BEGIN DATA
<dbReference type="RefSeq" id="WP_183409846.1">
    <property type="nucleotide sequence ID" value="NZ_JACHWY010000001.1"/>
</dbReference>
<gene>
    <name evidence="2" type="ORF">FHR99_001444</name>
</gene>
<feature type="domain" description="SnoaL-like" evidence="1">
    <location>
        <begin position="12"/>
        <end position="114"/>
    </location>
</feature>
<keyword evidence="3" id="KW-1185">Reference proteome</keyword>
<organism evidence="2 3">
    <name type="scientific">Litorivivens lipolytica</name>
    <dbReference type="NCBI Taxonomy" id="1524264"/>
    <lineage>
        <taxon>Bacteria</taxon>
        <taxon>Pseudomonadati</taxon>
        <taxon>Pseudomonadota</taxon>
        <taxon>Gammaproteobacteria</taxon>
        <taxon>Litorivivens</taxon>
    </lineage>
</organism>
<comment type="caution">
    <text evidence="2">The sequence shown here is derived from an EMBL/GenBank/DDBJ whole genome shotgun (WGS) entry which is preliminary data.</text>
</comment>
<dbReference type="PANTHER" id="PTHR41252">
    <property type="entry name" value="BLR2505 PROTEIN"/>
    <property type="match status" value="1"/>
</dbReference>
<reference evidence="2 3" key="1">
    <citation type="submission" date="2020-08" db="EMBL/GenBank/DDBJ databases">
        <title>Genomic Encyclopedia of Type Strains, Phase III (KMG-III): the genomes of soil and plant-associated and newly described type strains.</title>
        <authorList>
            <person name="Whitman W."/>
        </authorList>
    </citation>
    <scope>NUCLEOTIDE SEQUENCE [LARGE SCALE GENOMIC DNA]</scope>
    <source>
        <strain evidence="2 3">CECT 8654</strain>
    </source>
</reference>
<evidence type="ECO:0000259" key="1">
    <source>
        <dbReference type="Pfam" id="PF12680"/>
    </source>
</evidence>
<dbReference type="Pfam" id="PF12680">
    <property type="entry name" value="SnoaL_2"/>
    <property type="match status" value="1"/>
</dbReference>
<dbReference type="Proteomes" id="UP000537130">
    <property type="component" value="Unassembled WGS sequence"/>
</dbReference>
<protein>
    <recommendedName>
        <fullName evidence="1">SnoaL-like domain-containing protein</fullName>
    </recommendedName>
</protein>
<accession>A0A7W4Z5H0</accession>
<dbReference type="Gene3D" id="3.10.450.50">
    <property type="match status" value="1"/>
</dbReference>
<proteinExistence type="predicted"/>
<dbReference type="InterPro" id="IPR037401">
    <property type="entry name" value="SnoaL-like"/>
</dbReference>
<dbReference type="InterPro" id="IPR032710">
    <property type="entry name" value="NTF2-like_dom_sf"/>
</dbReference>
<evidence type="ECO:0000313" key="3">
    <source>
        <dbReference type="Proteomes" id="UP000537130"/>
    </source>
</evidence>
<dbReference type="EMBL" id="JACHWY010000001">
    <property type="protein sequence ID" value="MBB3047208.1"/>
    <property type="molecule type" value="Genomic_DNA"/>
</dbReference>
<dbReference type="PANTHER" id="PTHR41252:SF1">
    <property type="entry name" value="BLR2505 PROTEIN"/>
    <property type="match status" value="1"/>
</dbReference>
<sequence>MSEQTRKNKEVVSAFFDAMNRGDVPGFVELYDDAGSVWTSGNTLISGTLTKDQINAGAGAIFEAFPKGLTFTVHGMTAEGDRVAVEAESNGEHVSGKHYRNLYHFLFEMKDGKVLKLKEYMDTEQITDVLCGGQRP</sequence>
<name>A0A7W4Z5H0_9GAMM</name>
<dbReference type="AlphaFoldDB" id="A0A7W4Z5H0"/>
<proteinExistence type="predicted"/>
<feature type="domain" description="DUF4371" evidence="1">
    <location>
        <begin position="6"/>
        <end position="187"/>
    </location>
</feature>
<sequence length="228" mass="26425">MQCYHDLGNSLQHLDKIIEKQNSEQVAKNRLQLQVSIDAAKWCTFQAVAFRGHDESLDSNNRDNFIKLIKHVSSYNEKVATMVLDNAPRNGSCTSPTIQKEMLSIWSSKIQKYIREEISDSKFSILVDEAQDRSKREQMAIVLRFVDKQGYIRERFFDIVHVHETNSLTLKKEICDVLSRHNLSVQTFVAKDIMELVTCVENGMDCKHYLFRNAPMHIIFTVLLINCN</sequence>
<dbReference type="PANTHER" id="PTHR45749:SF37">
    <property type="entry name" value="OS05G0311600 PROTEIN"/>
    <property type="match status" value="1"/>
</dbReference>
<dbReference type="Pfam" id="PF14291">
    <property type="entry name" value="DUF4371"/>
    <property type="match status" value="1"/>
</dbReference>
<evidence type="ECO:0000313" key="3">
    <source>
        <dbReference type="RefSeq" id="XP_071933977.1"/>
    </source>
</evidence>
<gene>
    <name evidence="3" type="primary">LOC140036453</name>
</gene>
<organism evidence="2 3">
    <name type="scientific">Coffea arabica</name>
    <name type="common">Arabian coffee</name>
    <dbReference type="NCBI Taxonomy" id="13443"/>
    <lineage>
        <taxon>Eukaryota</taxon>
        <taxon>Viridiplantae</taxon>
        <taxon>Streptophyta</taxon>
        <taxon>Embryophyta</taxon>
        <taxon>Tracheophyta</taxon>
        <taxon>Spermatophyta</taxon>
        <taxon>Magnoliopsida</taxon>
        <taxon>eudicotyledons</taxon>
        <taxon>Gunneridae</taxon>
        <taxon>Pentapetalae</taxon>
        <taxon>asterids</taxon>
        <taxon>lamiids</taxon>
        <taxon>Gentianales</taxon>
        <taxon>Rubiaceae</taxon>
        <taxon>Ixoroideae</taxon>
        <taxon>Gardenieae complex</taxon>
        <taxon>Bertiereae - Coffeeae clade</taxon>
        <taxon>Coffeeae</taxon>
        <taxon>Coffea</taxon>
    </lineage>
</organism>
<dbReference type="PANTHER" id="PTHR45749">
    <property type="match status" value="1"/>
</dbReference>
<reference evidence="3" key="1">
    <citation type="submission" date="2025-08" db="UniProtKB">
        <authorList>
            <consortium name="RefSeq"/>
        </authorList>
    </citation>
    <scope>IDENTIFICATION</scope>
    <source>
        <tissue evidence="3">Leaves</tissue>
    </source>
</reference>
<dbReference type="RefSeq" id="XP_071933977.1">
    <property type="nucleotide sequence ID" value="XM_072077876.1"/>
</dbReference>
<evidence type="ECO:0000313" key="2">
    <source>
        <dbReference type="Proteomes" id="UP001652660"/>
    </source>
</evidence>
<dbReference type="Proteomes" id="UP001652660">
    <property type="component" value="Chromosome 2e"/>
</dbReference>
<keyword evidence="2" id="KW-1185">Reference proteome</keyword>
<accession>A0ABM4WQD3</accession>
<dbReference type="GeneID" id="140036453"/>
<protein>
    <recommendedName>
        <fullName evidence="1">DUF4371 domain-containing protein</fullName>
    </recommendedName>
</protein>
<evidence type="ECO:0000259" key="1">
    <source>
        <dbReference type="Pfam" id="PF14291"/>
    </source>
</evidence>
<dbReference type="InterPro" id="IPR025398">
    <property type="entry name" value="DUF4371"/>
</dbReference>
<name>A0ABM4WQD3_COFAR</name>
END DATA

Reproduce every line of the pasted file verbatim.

<dbReference type="RefSeq" id="WP_183409846.1">
    <property type="nucleotide sequence ID" value="NZ_JACHWY010000001.1"/>
</dbReference>
<gene>
    <name evidence="2" type="ORF">FHR99_001444</name>
</gene>
<feature type="domain" description="SnoaL-like" evidence="1">
    <location>
        <begin position="12"/>
        <end position="114"/>
    </location>
</feature>
<keyword evidence="3" id="KW-1185">Reference proteome</keyword>
<organism evidence="2 3">
    <name type="scientific">Litorivivens lipolytica</name>
    <dbReference type="NCBI Taxonomy" id="1524264"/>
    <lineage>
        <taxon>Bacteria</taxon>
        <taxon>Pseudomonadati</taxon>
        <taxon>Pseudomonadota</taxon>
        <taxon>Gammaproteobacteria</taxon>
        <taxon>Litorivivens</taxon>
    </lineage>
</organism>
<comment type="caution">
    <text evidence="2">The sequence shown here is derived from an EMBL/GenBank/DDBJ whole genome shotgun (WGS) entry which is preliminary data.</text>
</comment>
<dbReference type="PANTHER" id="PTHR41252">
    <property type="entry name" value="BLR2505 PROTEIN"/>
    <property type="match status" value="1"/>
</dbReference>
<reference evidence="2 3" key="1">
    <citation type="submission" date="2020-08" db="EMBL/GenBank/DDBJ databases">
        <title>Genomic Encyclopedia of Type Strains, Phase III (KMG-III): the genomes of soil and plant-associated and newly described type strains.</title>
        <authorList>
            <person name="Whitman W."/>
        </authorList>
    </citation>
    <scope>NUCLEOTIDE SEQUENCE [LARGE SCALE GENOMIC DNA]</scope>
    <source>
        <strain evidence="2 3">CECT 8654</strain>
    </source>
</reference>
<evidence type="ECO:0000259" key="1">
    <source>
        <dbReference type="Pfam" id="PF12680"/>
    </source>
</evidence>
<dbReference type="Pfam" id="PF12680">
    <property type="entry name" value="SnoaL_2"/>
    <property type="match status" value="1"/>
</dbReference>
<dbReference type="Proteomes" id="UP000537130">
    <property type="component" value="Unassembled WGS sequence"/>
</dbReference>
<protein>
    <recommendedName>
        <fullName evidence="1">SnoaL-like domain-containing protein</fullName>
    </recommendedName>
</protein>
<accession>A0A7W4Z5H0</accession>
<dbReference type="Gene3D" id="3.10.450.50">
    <property type="match status" value="1"/>
</dbReference>
<proteinExistence type="predicted"/>
<dbReference type="InterPro" id="IPR037401">
    <property type="entry name" value="SnoaL-like"/>
</dbReference>
<dbReference type="InterPro" id="IPR032710">
    <property type="entry name" value="NTF2-like_dom_sf"/>
</dbReference>
<evidence type="ECO:0000313" key="3">
    <source>
        <dbReference type="Proteomes" id="UP000537130"/>
    </source>
</evidence>
<dbReference type="EMBL" id="JACHWY010000001">
    <property type="protein sequence ID" value="MBB3047208.1"/>
    <property type="molecule type" value="Genomic_DNA"/>
</dbReference>
<dbReference type="PANTHER" id="PTHR41252:SF1">
    <property type="entry name" value="BLR2505 PROTEIN"/>
    <property type="match status" value="1"/>
</dbReference>
<sequence>MSEQTRKNKEVVSAFFDAMNRGDVPGFVELYDDAGSVWTSGNTLISGTLTKDQINAGAGAIFEAFPKGLTFTVHGMTAEGDRVAVEAESNGEHVSGKHYRNLYHFLFEMKDGKVLKLKEYMDTEQITDVLCGGQRP</sequence>
<name>A0A7W4Z5H0_9GAMM</name>
<dbReference type="AlphaFoldDB" id="A0A7W4Z5H0"/>
<proteinExistence type="predicted"/>
<feature type="domain" description="DUF4371" evidence="1">
    <location>
        <begin position="6"/>
        <end position="187"/>
    </location>
</feature>
<sequence length="228" mass="26425">MQCYHDLGNSLQHLDKIIEKQNSEQVAKNRLQLQVSIDAAKWCTFQAVAFRGHDESLDSNNRDNFIKLIKHVSSYNEKVATMVLDNAPRNGSCTSPTIQKEMLSIWSSKIQKYIREEISDSKFSILVDEAQDRSKREQMAIVLRFVDKQGYIRERFFDIVHVHETNSLTLKKEICDVLSRHNLSVQTFVAKDIMELVTCVENGMDCKHYLFRNAPMHIIFTVLLINCN</sequence>
<dbReference type="PANTHER" id="PTHR45749:SF37">
    <property type="entry name" value="OS05G0311600 PROTEIN"/>
    <property type="match status" value="1"/>
</dbReference>
<dbReference type="Pfam" id="PF14291">
    <property type="entry name" value="DUF4371"/>
    <property type="match status" value="1"/>
</dbReference>
<evidence type="ECO:0000313" key="3">
    <source>
        <dbReference type="RefSeq" id="XP_071933977.1"/>
    </source>
</evidence>
<gene>
    <name evidence="3" type="primary">LOC140036453</name>
</gene>
<organism evidence="2 3">
    <name type="scientific">Coffea arabica</name>
    <name type="common">Arabian coffee</name>
    <dbReference type="NCBI Taxonomy" id="13443"/>
    <lineage>
        <taxon>Eukaryota</taxon>
        <taxon>Viridiplantae</taxon>
        <taxon>Streptophyta</taxon>
        <taxon>Embryophyta</taxon>
        <taxon>Tracheophyta</taxon>
        <taxon>Spermatophyta</taxon>
        <taxon>Magnoliopsida</taxon>
        <taxon>eudicotyledons</taxon>
        <taxon>Gunneridae</taxon>
        <taxon>Pentapetalae</taxon>
        <taxon>asterids</taxon>
        <taxon>lamiids</taxon>
        <taxon>Gentianales</taxon>
        <taxon>Rubiaceae</taxon>
        <taxon>Ixoroideae</taxon>
        <taxon>Gardenieae complex</taxon>
        <taxon>Bertiereae - Coffeeae clade</taxon>
        <taxon>Coffeeae</taxon>
        <taxon>Coffea</taxon>
    </lineage>
</organism>
<dbReference type="PANTHER" id="PTHR45749">
    <property type="match status" value="1"/>
</dbReference>
<reference evidence="3" key="1">
    <citation type="submission" date="2025-08" db="UniProtKB">
        <authorList>
            <consortium name="RefSeq"/>
        </authorList>
    </citation>
    <scope>IDENTIFICATION</scope>
    <source>
        <tissue evidence="3">Leaves</tissue>
    </source>
</reference>
<dbReference type="RefSeq" id="XP_071933977.1">
    <property type="nucleotide sequence ID" value="XM_072077876.1"/>
</dbReference>
<evidence type="ECO:0000313" key="2">
    <source>
        <dbReference type="Proteomes" id="UP001652660"/>
    </source>
</evidence>
<dbReference type="Proteomes" id="UP001652660">
    <property type="component" value="Chromosome 2e"/>
</dbReference>
<keyword evidence="2" id="KW-1185">Reference proteome</keyword>
<accession>A0ABM4WQD3</accession>
<dbReference type="GeneID" id="140036453"/>
<protein>
    <recommendedName>
        <fullName evidence="1">DUF4371 domain-containing protein</fullName>
    </recommendedName>
</protein>
<evidence type="ECO:0000259" key="1">
    <source>
        <dbReference type="Pfam" id="PF14291"/>
    </source>
</evidence>
<dbReference type="InterPro" id="IPR025398">
    <property type="entry name" value="DUF4371"/>
</dbReference>
<name>A0ABM4WQD3_COFAR</name>